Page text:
Low Mortgage Rates Drive Applications Increaseby Tim Manni
Realtors and mortgage brokers are clamoring to get the $8,000 first-time homebuyer tax credit extended. Certain market observers fear that as soon as the tax credit expires, home sales will retract to the lower levels observed prior to the tax credit’s introduction (see our story on how Cash for Clunkers created a false sense of demand).
However, the recent surge in mortgage applications which coincided directly with last week’s drop in mortgage rates suggests that, one, it takes far more than just a tax credit to get borrowers interested in housing, and two, borrowers have and will continue to react to lower mortgage rates more strongly than any other homebuying incentive.
According to the latest issue of HSH’s Market Trends Newsletter, last week, 30-year conforming rates dropped to their lowest level since the spring. The Mortgage Bankers Association’s mortgage application index rose to its highest level since that same period:
Mortgage applications in the U.S. rose last week to the highest level since May as near record- low borrowing costs boosted refinancing and sent purchases to a 10-month high.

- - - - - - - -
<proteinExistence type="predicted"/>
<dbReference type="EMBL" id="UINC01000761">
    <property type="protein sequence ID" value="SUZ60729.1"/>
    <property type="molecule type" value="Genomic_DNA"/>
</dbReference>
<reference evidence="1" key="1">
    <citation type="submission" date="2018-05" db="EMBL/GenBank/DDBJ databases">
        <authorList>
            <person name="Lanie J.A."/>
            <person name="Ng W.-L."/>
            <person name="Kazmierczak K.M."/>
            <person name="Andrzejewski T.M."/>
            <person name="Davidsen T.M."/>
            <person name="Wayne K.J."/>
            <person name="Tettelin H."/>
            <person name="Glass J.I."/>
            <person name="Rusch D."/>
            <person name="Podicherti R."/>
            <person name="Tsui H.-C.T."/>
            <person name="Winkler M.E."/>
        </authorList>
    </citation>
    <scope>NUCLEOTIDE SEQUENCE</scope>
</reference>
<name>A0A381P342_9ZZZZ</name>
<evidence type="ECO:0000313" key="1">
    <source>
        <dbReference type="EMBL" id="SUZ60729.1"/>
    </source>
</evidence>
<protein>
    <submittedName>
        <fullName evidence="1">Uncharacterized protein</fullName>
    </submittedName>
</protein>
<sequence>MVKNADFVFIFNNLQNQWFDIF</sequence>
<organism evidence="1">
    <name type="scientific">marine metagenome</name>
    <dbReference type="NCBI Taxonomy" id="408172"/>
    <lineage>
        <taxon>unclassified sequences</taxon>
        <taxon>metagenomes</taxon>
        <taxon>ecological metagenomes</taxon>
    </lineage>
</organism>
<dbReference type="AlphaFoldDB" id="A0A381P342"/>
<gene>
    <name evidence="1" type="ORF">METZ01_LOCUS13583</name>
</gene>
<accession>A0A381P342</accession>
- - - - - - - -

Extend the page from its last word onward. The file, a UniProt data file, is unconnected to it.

The Mortgage Bankers Association’s index of applications to purchase a home or refinance a loan jumped 16 percent to 756.3 in the week ended Oct. 2 from 649.6 in the prior week. The group’s gauge of refinancing surged 18 percent and its measure of purchases climbed 13 percent.
Not All About the Tax Credit
We have long been of the opinion that the tax credit, while helpful, is more of a minor incentive than anything else in terms of luring borrowers into the market. Low rates are what make those potential transactions more attractive and far more affordable. Borrowers must have several “ducks in a row” — including a sizable down payment, job security, steady income, and quality credit — when applying for a loan. An extra $8,000 can’t create something out of nothing — borrowers must be primed for a transaction before they can even consider applying for the credit.
“Low(er)” Rates, At Least for a While
The Fed’s decision to extend their mortgage-backed security (MBS) purchase program means that rates should stay subdued at least until the end of the first quarter of 2010 (when the program is slated to expire). However, since the Fed’s purchase total hasn’t been expanded, we may begin to see rates firm as MBS purchases slow.
Can Too Many Mortgages Apps Be A Bad Thing?
While the massive volume of loans written during the housing boom later came back to haunt us, the recent increase in applications isn’t worrying us at this time. Not only is the volume still small compared to historical levels, but today’s tight credit conditions have created a smaller, stronger class of more credit-worthy borrowers.